Can Airline, Hotel & Bank Reps Hear You When You’re On Hold?

by SharonKurheg

A couple of months back, Air New Zealand announced they were going to reduce its flight schedule over the next six months. They said they planned to decrease available seats by about 1.5%. The reason behind the decision was staff sickness, and so the airline could keep up with demand, especially during the busy Christmas season.

The change was estimated to impact about 100,000 of the airline’s typical 11 million passengers during that time frame. Most domestic travelers would simply be transferred to another flight on the same day, while international travelers would be rescheduled to the same day or a day on either side of their original booking.

Of course, arbitrary changes like that don’t always work for everyone. Some conflicts could be fixed online, while others would have to be rectified via a conversation with the airline’s call center. Fair enough, right?

Well, not surprisingly, New Zealand has a couple of morning TV news shows, similar to “Good Morning America” and “Today.” Melissa Chan-Green is Co-Host of one of them, a show called AM on THREE. Upon hearing about Air New Zealand’s then-upcoming changes, she mentioned she had heard that call center staff could hear customers who are on hold, including their swearing, groaning, complaining, or anything else audible they may be doing.

And that got me thinking. Think of all the times you’ve been on the phone with Delta, American, Southwest, etc.. Or had to call Marriott, Hyatt or Hilton about a change. Or when you had to speak with a representative at Citi, Amex or Chase. Once you were finally speaking to someone, could their respective reps hear you when you were on hold?

Think about it for a second – maybe you were on hold and complained out loud about how long it was taking for an issue to be handled. Maybe you were even upset enough to throw in a choice F-bomb here or there. Maybe you screamed at your kids. Maybe you even flushed the toilet.

Could they hear that while you were on hold?

Turns out the answer appears to be “maybe.”

I have some friends who either work for, or have worked for call centers – most in the U.S., but one outside of the country. They all said the same thing: if you’re put on “Hold,” they (the call center person you’re speaking with) can’t hear you. BUT if you’re put on “Mute,” they can still hear you.

So how can you tell?

It depends on the company.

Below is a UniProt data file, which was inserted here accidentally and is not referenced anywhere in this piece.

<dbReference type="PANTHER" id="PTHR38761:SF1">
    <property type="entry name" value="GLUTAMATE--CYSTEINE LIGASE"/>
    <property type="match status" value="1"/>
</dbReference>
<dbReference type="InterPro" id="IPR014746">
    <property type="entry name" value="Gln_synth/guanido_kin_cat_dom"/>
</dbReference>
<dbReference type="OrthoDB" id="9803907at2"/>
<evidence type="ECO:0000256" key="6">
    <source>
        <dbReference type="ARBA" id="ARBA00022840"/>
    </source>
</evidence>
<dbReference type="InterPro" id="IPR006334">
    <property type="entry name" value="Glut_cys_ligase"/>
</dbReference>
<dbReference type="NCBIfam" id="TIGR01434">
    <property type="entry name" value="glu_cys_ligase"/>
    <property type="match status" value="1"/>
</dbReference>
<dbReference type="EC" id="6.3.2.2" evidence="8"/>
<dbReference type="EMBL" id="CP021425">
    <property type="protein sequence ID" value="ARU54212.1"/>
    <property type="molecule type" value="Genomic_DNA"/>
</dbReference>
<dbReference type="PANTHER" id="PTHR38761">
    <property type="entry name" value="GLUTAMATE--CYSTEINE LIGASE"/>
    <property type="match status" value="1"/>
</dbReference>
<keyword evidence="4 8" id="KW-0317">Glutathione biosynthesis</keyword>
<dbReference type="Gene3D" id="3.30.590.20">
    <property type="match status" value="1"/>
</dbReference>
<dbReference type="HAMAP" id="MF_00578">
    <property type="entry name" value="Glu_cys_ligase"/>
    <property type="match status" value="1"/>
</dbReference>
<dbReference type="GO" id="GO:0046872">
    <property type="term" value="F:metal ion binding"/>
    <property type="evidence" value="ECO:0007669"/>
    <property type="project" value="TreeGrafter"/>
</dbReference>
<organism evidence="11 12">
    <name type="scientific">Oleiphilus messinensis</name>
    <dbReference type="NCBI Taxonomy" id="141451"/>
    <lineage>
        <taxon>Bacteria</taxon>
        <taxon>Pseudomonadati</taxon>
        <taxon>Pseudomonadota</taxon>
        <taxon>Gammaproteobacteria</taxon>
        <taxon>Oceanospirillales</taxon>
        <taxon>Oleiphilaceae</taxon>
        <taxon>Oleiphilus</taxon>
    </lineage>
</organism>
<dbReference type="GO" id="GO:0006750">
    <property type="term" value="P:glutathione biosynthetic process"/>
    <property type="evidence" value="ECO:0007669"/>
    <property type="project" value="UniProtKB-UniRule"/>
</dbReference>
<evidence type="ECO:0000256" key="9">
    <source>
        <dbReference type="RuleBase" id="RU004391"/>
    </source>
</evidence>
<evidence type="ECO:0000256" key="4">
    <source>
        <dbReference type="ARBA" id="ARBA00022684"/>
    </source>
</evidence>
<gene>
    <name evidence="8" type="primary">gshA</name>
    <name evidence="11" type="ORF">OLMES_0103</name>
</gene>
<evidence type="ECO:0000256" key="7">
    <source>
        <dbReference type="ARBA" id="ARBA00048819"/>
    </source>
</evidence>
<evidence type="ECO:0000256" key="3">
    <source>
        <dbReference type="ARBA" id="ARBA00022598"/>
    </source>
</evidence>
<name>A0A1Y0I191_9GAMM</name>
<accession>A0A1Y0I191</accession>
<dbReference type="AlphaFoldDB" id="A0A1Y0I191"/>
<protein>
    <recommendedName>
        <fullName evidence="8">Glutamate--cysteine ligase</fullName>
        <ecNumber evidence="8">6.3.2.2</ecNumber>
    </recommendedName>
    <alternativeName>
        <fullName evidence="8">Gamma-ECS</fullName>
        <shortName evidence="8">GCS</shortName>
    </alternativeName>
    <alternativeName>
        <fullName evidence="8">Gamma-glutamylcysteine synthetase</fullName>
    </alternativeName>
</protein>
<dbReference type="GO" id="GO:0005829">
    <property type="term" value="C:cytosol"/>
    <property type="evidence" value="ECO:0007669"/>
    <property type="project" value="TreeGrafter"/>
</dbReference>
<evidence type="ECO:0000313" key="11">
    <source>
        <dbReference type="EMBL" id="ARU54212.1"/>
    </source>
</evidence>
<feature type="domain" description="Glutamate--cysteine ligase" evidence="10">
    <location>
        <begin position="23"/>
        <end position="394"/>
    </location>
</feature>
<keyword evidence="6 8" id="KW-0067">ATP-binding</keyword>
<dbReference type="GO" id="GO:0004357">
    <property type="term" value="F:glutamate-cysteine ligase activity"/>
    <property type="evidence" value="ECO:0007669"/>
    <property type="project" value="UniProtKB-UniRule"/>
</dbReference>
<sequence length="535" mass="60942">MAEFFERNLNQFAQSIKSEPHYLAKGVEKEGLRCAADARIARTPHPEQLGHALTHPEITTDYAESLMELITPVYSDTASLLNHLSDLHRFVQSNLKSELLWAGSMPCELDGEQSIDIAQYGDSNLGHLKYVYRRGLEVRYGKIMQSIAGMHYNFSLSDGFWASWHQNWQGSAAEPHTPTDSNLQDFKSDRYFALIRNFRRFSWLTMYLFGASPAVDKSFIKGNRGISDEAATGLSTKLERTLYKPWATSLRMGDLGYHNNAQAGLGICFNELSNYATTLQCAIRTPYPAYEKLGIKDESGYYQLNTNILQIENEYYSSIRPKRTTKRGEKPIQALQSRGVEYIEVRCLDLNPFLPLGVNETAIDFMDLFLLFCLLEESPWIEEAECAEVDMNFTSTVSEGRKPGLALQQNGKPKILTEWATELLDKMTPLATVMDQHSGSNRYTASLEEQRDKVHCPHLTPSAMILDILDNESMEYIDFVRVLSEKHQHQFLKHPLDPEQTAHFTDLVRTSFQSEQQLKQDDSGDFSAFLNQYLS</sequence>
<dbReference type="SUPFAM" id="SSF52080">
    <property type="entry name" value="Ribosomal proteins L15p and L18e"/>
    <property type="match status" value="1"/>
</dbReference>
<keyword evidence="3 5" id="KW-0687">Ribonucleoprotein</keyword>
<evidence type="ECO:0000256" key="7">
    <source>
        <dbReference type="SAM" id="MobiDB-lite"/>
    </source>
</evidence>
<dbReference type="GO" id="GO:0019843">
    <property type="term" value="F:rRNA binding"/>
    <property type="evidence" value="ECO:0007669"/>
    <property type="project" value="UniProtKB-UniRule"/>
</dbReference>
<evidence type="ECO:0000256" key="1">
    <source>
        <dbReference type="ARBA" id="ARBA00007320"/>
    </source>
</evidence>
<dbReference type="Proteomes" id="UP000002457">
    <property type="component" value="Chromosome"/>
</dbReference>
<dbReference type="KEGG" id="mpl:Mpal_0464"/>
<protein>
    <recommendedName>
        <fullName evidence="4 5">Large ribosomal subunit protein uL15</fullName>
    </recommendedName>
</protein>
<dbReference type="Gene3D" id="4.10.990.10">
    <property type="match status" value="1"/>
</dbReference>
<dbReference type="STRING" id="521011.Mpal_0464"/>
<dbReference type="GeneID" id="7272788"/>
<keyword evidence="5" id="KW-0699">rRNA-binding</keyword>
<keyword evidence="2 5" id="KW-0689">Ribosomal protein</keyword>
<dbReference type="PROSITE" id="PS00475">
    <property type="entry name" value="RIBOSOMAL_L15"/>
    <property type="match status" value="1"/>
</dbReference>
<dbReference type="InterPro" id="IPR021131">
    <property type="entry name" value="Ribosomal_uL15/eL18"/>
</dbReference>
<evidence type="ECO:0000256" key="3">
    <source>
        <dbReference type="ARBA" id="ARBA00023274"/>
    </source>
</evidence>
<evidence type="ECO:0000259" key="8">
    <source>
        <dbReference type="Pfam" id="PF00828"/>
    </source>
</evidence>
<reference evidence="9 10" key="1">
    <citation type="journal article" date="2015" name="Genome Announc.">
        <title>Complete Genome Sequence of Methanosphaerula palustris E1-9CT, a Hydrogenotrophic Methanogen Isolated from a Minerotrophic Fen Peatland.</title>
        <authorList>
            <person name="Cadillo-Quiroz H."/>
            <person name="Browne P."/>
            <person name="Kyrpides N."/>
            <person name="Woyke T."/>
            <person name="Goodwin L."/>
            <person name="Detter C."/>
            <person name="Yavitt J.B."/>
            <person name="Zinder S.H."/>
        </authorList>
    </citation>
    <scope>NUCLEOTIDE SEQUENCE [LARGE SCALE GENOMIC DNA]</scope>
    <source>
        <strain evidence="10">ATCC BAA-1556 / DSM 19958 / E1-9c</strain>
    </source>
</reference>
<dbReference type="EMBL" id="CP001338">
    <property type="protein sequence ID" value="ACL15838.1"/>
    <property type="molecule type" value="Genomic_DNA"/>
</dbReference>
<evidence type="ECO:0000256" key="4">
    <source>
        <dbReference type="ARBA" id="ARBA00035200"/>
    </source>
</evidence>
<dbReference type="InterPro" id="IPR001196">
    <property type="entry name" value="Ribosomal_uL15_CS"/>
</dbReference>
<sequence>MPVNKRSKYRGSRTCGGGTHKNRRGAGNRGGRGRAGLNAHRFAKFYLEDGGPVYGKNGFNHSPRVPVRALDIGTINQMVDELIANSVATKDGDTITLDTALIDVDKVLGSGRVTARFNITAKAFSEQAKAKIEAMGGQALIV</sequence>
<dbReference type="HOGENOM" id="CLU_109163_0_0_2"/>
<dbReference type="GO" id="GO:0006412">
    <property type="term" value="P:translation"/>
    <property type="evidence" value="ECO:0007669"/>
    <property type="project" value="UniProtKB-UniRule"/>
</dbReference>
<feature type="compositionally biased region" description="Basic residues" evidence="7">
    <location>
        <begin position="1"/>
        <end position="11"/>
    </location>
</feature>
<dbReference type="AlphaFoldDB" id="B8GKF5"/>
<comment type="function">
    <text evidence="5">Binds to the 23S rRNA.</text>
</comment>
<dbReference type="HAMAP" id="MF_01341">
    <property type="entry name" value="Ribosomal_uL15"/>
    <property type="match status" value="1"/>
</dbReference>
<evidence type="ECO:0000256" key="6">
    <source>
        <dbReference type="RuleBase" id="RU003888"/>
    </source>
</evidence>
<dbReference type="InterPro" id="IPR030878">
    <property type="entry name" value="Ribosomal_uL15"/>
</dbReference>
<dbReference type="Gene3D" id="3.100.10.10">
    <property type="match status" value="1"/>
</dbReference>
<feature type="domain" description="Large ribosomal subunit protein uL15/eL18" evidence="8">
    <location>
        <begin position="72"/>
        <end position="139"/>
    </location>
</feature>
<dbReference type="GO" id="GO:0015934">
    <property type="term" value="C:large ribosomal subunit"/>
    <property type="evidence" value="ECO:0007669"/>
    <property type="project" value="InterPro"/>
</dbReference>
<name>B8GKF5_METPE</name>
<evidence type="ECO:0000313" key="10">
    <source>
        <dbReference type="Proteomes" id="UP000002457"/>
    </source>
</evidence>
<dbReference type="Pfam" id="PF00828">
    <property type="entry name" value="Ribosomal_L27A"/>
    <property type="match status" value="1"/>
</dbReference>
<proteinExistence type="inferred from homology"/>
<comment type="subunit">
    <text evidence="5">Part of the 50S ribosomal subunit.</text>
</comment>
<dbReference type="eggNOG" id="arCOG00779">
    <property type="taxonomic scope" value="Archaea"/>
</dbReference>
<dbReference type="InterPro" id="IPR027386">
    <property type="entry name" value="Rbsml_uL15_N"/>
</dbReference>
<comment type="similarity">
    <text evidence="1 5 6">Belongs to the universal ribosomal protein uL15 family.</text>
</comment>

If you can hear music on the phone, consider yourself to be “on hold.” The call center rep you’re talking to can’t hear you.

But if the line is silent, you may just be on mute. Or it could be a company that doesn’t use “hold” music. OR it could simply be the person you’re talking to is looking something up, waiting for you to speak, etc.

BUT to make things even more muddled, I’m told that if you’re hearing music, the call taker may not be on the line, but the call recording system can still capture the sounds on your end (this especially happens at banking call centers). This could be for “training purposes” or to ensure you’re not planning something nefarious against the bank (because some people, thinking they’re on hold and no one can hear them, might say something out loud to someone else in the room about a scam they’re trying to pull off).

So I guess the best answer is, “It’s complicated.”

And now you know. 😉

*** Many thanks to Ang G., Kat S., Mark R., Ryan L. for their help!

Feature Image: State Farm / flickr / License CC BY 2.0

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This post first appeared on Your Mileage May Vary


Tony N. October 14, 2022 - 5:52 pm

The internet knows everything about you. What you like. What you don’t like. Where you browse or not browse. What you shop or not. Even what your medical record is. Why would I care if they are listening when I’m on hold? I’m silent when I’m on hold. Except for the occasional toilet flush.

Frank October 15, 2022 - 2:15 pm

Some people care. That’s an implied point of an article like this. Duhh.


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